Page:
I Have Never Been to Ireland, But I Do Love a Limerick

The kid in me has always loved a limerick. And why not? What's not to like? The cadence is fun, the rhyming is satisfying, and the message is usually just silly or funny in some kind of way. Actually, I have been obsessed with the Irish and their lyrical, poetic ways for years. I hope to someday see the Emerald Isle firsthand. Maybe I will even make it to the town of Limerick itself, just to see if that's how people there talk to one another.

But since I cannot get to Limerick at the moment, I will bring Limerick to me.

Before we begin, let's get a working definition. Here is the wikipedia truth of it:

A limerick is a five-line poem in anapestic or amphibrachic meter with a strict rhyme scheme (aabba), which intends to be witty or humorous, and is sometimes obscene with humorous intent.


Without further adieu
I now give to you —
I won't even rehearse;
I'll just throw out a verse —
A Texas Limerick or two.

I hope you have half as much fun reading them as I did writing them.

Lone Star Limericks

Role Reversal

If I were you and you were me
What sort of us would the two of us be?
Would you see me the way I do?
Who would I see when I looked at you,
If I were you and you were me?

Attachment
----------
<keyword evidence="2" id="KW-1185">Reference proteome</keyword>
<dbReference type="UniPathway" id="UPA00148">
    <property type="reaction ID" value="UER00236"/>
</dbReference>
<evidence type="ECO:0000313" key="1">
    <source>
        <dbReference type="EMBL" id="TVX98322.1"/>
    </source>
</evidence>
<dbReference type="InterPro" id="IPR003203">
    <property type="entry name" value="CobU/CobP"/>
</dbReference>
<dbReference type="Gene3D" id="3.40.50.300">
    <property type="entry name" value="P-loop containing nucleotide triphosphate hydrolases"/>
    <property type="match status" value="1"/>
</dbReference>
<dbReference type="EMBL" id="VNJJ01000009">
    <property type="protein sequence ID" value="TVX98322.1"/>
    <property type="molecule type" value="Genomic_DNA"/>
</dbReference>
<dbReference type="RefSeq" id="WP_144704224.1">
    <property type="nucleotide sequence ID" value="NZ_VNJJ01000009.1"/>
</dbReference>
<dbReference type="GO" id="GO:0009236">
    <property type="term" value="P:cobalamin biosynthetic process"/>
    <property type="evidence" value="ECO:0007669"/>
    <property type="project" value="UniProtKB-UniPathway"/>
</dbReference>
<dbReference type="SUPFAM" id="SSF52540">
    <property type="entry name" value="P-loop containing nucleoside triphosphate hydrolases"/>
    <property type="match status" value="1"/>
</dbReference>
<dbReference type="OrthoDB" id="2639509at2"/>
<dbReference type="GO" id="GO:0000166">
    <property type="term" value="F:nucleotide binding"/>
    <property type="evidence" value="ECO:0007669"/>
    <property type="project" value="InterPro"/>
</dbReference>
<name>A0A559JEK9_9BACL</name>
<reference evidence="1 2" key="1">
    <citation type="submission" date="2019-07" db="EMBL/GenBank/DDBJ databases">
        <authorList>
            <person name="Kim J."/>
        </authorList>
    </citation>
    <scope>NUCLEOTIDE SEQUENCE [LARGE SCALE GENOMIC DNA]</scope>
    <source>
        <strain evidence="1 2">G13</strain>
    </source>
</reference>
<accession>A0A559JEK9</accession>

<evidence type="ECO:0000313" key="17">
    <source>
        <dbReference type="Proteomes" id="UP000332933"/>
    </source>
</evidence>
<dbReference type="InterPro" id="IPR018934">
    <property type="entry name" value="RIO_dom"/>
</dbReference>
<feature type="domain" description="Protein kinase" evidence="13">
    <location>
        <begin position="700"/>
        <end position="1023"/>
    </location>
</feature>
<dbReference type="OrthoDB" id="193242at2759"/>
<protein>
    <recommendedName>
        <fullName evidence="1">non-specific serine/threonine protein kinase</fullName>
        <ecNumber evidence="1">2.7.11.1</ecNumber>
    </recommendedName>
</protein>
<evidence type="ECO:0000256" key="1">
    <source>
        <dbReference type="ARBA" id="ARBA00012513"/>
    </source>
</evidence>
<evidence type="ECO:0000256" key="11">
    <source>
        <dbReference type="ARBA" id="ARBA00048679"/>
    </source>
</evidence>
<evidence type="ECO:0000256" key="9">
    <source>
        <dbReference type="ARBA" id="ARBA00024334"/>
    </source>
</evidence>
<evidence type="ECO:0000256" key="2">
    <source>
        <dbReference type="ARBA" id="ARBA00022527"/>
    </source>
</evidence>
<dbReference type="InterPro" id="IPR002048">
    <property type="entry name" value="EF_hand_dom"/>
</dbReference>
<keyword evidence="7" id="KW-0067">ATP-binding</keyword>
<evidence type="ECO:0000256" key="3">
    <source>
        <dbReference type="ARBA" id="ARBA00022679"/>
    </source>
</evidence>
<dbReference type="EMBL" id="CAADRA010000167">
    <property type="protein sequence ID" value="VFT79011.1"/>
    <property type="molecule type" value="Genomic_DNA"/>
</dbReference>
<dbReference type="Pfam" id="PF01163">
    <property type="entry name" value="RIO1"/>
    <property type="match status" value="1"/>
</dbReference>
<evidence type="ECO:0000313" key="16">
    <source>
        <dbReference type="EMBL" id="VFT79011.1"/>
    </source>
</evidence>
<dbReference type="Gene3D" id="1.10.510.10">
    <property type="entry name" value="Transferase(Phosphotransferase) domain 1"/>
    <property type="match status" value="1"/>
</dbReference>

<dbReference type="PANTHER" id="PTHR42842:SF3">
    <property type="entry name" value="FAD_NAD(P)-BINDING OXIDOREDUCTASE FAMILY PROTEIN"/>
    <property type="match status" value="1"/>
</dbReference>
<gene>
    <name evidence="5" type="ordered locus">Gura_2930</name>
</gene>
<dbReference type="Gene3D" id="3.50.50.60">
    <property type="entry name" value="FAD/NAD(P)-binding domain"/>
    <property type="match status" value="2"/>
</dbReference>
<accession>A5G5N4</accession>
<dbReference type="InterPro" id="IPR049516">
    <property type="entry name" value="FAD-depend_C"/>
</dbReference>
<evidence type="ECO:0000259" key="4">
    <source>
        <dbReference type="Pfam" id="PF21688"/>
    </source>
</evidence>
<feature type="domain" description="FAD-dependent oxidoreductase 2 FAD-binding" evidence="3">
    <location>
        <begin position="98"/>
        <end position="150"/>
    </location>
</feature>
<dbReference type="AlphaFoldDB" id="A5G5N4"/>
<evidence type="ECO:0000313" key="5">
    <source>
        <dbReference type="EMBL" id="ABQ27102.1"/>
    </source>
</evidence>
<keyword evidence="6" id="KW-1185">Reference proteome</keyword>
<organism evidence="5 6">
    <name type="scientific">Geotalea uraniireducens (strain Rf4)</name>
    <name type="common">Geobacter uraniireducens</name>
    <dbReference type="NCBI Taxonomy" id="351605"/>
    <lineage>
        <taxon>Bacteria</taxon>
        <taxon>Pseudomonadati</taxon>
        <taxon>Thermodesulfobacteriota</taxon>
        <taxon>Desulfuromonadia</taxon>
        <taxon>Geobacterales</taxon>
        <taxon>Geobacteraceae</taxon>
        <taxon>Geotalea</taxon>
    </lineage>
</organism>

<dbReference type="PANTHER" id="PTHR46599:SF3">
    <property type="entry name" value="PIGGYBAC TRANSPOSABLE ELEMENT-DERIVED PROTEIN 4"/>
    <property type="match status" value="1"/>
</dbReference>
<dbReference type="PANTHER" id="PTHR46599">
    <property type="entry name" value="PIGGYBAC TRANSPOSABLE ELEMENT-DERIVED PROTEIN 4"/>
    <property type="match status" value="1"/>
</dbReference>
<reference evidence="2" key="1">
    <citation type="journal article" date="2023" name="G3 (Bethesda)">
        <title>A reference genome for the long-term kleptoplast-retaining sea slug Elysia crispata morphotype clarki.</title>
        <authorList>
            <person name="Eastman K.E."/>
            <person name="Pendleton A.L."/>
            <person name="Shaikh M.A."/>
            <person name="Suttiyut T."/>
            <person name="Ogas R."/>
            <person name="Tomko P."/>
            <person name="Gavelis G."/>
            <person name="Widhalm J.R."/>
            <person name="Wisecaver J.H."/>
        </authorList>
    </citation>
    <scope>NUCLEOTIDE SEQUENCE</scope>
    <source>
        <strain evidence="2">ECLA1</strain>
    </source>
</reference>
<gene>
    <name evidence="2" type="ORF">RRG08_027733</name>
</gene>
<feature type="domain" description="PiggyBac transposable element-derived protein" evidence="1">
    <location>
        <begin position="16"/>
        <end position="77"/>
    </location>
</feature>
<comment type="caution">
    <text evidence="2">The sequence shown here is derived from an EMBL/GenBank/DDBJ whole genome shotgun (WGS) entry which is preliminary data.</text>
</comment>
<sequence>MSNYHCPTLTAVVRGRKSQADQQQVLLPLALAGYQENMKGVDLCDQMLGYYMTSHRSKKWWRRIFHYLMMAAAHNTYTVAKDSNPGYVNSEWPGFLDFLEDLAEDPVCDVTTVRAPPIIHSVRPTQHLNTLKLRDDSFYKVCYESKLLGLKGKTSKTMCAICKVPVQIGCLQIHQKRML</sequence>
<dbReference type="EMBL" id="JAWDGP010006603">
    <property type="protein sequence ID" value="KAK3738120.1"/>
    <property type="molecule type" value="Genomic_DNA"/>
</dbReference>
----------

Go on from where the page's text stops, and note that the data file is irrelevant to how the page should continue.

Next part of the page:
The Ranchin’ Man Blues

There was an ol’ boy from Texas
Who didn’t know where the Metroplex is.
He sat under a branch
Near a pond on his ranch
While his wife drove away in a Lexus.


What Not To Do While in Labor

There was a feller from Fort Worth
Whose momma died in childbirth;
Or so he was told,
But when he was old
He learned that she choked on a Bratwurst.

Abilene, Abiline…

There was an ol’ boy from Abilene
Who swore it was the prettiest town he’d ever seen.
Then one fine Summer day
He just moved away
And he never went back there again.

Native Son

There was a young fellow from Palestine,
Which in Texas rhymes with Abilene.
He wasn’t holy,
But was rather moley,
And had holes in the knees of his blue jeans.


Back When

There was a time back when
I thought you were my friend.
But that was your face,
Which now in its place
I see your other end.

What’s In a Name

There was a boy named Sue
Whose name was a fine how-ya-do.
It got him in fights,
And kept him up nights:
What else would a name like that do?

The Wade Phillips Era

There was a coach named Wade
Whose welcome was over-stayed.
The Crowd would have sacked him,
But the owner still backed him,
‘Til the final egg was laid.

Rhyme and Reason

There was a point in time
When I thought every poem should rhyme.
But I’m over that;
I see where it’s at.
This rhymin’ ain’t worth a dime.
The end

OK, now it is your turn. Feel free to use the comments section to this article to share your Limerick or two.